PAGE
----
These movements aimed to make art more accessible by emphasizing form, simplicity, and documentation. In the case of earth art, this meant using natural materials found on site and prioritizing the process of creating over the finished product.

The exhibition and documentation of earth art was another significant aspect of its development. Many of the works were located in remote areas that were difficult to access, and documentation was necessary to allow others to appreciate them.

Additionally, the commercialization of art was seen as problematic by many earth artists, who sought to create works that could not be commodified in the same way that more traditional art could.

Characteristics and Concepts of Earth Art

Continuation of Conceptual and Minimalist Ideas

The use of minimalism and conceptual art styles dominated the early earth art movement. Artists were interested in creating works that were simple, minimalist, and easy to understand.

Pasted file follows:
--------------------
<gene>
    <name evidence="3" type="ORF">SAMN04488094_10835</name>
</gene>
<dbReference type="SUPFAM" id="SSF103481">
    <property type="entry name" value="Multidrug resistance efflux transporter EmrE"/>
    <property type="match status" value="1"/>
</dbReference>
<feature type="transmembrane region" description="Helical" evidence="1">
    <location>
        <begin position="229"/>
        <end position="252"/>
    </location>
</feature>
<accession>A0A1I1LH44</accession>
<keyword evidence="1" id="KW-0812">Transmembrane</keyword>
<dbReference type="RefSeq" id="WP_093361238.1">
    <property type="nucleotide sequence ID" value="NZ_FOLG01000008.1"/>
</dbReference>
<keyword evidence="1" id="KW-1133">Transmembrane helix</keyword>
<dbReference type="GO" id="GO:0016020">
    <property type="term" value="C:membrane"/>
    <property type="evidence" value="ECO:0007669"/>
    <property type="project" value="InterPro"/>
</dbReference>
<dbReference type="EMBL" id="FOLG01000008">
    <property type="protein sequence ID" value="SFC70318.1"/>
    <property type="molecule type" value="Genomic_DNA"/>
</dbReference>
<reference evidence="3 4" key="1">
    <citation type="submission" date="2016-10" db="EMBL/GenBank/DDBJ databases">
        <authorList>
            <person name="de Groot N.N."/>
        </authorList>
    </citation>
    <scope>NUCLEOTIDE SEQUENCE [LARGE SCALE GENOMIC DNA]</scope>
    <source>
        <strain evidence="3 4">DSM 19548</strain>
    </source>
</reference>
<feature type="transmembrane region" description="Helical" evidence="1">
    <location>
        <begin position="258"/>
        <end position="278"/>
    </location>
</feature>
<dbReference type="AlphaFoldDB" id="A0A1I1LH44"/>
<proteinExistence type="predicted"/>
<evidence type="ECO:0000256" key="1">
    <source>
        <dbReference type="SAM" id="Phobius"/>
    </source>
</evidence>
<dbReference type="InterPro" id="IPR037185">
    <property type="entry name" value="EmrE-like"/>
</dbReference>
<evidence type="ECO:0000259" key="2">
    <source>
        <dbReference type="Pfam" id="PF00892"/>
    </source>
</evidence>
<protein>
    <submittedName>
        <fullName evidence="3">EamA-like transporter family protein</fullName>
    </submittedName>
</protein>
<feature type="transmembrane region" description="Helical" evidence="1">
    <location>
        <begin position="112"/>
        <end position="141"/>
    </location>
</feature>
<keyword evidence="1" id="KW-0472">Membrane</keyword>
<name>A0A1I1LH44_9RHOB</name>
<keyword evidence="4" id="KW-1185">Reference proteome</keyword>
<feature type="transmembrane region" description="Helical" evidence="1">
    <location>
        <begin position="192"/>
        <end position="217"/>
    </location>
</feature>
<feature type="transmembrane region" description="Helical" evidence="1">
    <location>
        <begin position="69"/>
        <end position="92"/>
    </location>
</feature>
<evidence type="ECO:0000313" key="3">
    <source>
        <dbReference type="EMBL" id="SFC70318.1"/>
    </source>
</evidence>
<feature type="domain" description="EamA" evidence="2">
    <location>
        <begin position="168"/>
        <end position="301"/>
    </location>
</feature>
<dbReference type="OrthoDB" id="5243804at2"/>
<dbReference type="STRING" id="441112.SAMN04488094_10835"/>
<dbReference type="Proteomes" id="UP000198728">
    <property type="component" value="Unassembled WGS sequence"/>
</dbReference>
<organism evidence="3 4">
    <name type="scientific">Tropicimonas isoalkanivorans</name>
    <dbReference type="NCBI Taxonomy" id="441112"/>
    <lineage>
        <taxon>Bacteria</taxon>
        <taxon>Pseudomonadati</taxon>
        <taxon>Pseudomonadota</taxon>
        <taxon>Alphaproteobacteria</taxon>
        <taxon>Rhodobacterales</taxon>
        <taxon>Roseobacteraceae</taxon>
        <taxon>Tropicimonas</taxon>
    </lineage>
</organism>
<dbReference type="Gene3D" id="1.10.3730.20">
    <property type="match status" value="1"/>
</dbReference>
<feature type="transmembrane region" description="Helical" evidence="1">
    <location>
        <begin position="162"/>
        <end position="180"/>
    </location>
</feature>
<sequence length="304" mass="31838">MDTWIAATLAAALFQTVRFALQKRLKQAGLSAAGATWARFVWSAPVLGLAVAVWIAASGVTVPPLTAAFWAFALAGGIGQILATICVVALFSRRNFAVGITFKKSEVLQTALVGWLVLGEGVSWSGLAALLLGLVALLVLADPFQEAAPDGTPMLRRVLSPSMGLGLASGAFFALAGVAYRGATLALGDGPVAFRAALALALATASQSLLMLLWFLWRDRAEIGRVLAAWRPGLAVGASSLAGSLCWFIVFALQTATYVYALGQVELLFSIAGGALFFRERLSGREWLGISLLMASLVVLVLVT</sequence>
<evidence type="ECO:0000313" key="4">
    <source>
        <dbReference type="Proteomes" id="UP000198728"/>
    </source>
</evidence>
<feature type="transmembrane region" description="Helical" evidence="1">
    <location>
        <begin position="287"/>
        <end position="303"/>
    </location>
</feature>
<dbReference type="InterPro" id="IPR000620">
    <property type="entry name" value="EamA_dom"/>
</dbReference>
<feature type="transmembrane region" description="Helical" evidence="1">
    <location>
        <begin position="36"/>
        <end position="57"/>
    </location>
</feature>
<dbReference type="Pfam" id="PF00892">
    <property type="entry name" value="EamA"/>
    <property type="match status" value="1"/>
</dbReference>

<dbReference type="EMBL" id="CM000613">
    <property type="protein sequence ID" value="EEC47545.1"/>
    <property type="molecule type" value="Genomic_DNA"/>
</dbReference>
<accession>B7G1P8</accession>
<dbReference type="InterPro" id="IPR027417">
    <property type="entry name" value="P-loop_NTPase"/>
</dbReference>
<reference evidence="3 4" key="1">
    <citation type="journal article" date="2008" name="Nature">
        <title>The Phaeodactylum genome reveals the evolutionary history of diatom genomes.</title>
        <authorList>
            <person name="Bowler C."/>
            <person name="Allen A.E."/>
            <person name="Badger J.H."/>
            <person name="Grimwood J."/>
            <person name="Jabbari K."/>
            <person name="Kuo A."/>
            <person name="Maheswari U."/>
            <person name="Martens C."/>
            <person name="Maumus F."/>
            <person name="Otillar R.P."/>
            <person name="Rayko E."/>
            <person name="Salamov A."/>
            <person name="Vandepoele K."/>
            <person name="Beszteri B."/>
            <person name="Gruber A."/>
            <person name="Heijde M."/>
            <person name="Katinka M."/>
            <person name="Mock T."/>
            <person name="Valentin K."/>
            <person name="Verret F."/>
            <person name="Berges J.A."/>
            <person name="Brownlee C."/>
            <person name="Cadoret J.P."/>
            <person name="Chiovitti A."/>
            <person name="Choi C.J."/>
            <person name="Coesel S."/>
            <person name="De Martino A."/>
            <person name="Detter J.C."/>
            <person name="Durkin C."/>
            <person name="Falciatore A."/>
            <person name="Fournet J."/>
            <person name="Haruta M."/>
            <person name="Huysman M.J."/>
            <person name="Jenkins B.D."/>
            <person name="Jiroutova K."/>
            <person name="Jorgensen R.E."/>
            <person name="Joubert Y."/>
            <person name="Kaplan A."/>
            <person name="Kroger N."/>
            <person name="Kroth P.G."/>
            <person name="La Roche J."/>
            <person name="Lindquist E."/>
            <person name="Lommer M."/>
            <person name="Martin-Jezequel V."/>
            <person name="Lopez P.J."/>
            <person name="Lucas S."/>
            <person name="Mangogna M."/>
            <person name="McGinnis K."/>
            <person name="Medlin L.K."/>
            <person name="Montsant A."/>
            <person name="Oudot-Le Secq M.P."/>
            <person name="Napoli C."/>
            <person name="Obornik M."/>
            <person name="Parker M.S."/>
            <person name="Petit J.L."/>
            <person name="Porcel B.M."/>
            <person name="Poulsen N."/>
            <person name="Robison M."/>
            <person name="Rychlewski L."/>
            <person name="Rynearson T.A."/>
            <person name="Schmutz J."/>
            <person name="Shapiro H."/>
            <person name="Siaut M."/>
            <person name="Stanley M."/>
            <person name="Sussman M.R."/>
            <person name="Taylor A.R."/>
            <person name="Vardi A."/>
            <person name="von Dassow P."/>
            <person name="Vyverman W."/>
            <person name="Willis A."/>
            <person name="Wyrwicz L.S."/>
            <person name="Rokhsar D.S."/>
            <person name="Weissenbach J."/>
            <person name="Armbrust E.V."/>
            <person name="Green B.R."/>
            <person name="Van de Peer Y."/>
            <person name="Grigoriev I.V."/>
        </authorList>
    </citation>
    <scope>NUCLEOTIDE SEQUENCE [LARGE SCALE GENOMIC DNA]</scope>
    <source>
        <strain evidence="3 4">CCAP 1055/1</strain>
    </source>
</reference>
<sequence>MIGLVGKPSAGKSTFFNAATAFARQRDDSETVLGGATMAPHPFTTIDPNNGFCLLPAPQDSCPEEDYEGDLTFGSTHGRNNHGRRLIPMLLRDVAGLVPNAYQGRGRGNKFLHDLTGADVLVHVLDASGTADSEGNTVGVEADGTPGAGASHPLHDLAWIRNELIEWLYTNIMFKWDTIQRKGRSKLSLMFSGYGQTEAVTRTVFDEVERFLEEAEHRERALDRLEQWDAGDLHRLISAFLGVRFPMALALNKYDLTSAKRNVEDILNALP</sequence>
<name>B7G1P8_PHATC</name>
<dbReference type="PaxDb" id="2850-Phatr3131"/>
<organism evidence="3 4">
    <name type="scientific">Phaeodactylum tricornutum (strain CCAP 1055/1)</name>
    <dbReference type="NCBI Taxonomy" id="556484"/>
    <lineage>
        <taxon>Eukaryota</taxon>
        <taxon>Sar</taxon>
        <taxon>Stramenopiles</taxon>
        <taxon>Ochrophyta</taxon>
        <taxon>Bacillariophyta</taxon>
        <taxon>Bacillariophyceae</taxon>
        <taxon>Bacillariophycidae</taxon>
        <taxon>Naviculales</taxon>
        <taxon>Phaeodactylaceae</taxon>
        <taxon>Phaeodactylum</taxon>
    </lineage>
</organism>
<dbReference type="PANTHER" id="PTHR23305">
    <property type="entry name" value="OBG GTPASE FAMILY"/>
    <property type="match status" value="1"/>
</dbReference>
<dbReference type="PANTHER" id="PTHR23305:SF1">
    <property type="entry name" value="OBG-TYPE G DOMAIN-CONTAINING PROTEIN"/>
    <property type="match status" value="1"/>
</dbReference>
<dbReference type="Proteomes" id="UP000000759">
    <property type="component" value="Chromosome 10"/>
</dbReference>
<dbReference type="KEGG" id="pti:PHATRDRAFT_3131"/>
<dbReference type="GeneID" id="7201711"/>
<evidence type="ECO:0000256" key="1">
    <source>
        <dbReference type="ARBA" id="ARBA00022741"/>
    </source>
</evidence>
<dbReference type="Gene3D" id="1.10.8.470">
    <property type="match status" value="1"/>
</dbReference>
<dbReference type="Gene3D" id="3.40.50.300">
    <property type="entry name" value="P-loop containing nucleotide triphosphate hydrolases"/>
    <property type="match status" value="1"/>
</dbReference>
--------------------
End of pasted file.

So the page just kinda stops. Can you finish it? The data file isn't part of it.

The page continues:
They wanted their works to speak for themselves without the need for extensive explanations or interpretations. The use of unconventional materials like earth and rocks allowed them to create works that were stripped down and devoid of unnecessary elements.

The simplicity of the works was also seen as a response to the complexities of modern life.

Emphasis on Impermanence and Ephemeral Nature

One of the defining characteristics of earth art is its emphasis on impermanence and the ephemeral nature of the works. Many of the works were created using materials that were subject to decomposition over time, meaning that the works would disappear eventually.

This was a conscious decision on the part of the artists who wanted their works to be a reflection of nature’s transitory nature. The fact that the works were located in remote areas, sometimes in unconventional spaces like deserts and salt flats, added to their impermanence.

Many works could only be viewed during specific times of the year or in specific weather conditions, which added to their ephemeral nature.


Earth art or Land art has left a lasting impression on the art world. It has helped uncover the fundamental relationship between humans and nature.